Sheila Collins, Miriam Balmuth, and Priscilla Jean discuss a pioneering program in workplace literacy begun in 1988 by two cooperating trade union organizations in New York City. In this initiative, the unions were responding to the changing needs of their members in today's shifting labor market, which has made traditional literacy programs irrelevant to improving the lives of most of today's workers. The authors discuss new conceptions of literacy that inform this initiative; in particular, the shift in focus from "worker literacy"to "workplace literacy." They present four case studies of specific programs various trade unions have developed based on their members' particular needs and workplace settings. These programs illustrate principles of workplace literacy aimed at providing adult workers with the kind of education they need to advance in their jobs and to take greater control over their lives at work and in their communities.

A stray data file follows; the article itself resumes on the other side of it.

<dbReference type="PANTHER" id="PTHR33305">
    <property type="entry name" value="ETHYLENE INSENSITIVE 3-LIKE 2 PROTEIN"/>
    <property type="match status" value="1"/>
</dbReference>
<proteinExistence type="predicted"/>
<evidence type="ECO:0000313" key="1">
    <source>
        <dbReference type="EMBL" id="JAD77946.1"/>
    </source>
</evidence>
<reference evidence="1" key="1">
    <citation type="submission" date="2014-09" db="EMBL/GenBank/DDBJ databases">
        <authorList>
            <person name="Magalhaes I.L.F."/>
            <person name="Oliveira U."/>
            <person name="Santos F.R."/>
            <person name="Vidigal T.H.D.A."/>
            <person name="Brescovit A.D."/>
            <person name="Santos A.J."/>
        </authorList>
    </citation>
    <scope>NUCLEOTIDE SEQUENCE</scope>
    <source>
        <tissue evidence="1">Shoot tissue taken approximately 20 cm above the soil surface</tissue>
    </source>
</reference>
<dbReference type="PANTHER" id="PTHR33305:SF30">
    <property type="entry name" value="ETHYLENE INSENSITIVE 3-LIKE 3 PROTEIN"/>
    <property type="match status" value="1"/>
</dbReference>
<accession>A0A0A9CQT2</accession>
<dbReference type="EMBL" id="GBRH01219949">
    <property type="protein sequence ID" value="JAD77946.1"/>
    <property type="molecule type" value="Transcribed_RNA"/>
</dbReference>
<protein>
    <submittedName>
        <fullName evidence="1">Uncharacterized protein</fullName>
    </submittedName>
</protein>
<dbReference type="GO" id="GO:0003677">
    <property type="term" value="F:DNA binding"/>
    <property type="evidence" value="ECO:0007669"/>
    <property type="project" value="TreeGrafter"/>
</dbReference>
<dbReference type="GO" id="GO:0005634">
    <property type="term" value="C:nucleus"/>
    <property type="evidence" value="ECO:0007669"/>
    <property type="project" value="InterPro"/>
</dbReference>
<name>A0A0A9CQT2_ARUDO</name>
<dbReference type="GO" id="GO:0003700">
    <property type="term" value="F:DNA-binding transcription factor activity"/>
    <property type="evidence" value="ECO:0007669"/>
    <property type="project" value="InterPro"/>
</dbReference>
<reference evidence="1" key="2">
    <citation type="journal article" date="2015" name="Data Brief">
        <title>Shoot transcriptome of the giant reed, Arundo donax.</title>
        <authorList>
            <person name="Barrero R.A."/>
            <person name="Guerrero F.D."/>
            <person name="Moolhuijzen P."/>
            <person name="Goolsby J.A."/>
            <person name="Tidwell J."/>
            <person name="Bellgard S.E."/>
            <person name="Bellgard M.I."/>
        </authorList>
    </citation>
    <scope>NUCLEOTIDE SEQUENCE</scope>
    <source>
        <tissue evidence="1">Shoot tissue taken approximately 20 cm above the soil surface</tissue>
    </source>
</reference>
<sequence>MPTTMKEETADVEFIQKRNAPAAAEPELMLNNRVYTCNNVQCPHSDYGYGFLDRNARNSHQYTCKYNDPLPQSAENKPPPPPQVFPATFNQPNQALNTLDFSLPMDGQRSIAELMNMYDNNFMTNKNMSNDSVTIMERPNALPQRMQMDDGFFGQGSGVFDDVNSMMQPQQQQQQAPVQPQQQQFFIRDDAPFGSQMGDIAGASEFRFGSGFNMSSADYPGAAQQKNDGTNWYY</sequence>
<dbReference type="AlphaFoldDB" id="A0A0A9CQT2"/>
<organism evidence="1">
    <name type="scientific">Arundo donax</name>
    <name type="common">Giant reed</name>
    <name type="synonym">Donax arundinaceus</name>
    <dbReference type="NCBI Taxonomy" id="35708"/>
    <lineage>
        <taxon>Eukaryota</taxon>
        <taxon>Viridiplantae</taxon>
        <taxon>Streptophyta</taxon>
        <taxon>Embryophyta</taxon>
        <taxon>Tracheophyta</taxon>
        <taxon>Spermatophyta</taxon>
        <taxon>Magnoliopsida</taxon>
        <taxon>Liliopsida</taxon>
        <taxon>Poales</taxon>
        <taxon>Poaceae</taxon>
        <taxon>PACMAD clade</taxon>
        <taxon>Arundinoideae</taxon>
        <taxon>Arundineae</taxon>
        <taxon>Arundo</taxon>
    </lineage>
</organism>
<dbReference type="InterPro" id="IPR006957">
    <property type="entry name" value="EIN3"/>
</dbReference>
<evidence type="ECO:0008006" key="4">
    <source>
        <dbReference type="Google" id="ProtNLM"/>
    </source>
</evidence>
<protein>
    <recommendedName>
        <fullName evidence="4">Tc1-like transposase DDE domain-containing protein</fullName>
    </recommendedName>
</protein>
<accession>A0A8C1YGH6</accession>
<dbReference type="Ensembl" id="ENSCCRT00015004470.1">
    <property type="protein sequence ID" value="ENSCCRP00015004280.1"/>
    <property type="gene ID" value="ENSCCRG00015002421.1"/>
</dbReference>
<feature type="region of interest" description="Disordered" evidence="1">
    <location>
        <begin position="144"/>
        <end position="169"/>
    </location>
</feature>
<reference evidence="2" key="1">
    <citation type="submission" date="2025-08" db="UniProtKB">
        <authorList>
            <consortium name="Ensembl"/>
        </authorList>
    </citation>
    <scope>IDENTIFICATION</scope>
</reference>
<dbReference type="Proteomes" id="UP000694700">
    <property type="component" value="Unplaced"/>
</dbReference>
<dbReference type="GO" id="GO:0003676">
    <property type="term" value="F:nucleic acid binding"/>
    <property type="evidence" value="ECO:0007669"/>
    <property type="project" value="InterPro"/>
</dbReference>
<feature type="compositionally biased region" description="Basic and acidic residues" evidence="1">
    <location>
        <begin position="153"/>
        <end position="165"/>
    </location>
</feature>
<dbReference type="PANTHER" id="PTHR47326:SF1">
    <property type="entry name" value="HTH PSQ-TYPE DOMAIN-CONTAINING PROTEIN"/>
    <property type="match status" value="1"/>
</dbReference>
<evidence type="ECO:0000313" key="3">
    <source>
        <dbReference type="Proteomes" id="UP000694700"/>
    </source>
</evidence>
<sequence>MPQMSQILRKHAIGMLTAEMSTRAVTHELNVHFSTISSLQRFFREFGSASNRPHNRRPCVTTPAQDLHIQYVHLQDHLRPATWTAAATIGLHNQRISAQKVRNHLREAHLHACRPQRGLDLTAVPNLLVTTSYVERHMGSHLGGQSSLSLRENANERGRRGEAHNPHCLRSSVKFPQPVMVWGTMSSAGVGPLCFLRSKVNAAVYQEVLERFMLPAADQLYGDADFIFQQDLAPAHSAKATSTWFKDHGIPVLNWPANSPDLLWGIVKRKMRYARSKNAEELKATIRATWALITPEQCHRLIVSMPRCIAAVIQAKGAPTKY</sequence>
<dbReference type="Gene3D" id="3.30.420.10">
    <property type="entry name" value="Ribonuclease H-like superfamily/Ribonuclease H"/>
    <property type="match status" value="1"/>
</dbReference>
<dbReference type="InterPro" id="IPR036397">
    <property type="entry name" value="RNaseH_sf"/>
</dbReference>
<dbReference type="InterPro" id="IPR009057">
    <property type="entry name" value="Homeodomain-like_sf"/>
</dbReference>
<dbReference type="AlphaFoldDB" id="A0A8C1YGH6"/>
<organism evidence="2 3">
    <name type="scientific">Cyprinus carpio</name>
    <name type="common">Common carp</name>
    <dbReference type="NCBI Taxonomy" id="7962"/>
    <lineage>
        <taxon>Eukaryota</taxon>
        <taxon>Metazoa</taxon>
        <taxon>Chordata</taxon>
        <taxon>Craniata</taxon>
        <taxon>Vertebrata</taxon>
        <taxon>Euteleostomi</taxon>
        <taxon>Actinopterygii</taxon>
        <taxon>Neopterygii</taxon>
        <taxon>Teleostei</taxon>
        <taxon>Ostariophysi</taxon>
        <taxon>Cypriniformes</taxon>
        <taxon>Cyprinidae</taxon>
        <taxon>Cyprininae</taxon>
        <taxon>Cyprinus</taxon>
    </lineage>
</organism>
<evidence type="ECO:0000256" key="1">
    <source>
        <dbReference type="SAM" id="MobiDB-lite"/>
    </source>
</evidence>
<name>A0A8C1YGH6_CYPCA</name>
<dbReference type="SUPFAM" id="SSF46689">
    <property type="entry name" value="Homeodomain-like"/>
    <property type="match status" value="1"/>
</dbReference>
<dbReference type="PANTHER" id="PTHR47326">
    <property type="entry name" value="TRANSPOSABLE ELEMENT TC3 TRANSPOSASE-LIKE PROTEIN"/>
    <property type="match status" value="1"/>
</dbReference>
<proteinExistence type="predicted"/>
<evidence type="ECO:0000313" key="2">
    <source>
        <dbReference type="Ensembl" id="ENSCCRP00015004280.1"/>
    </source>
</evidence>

This content is only available as a PDF.
You do not currently have access to this content.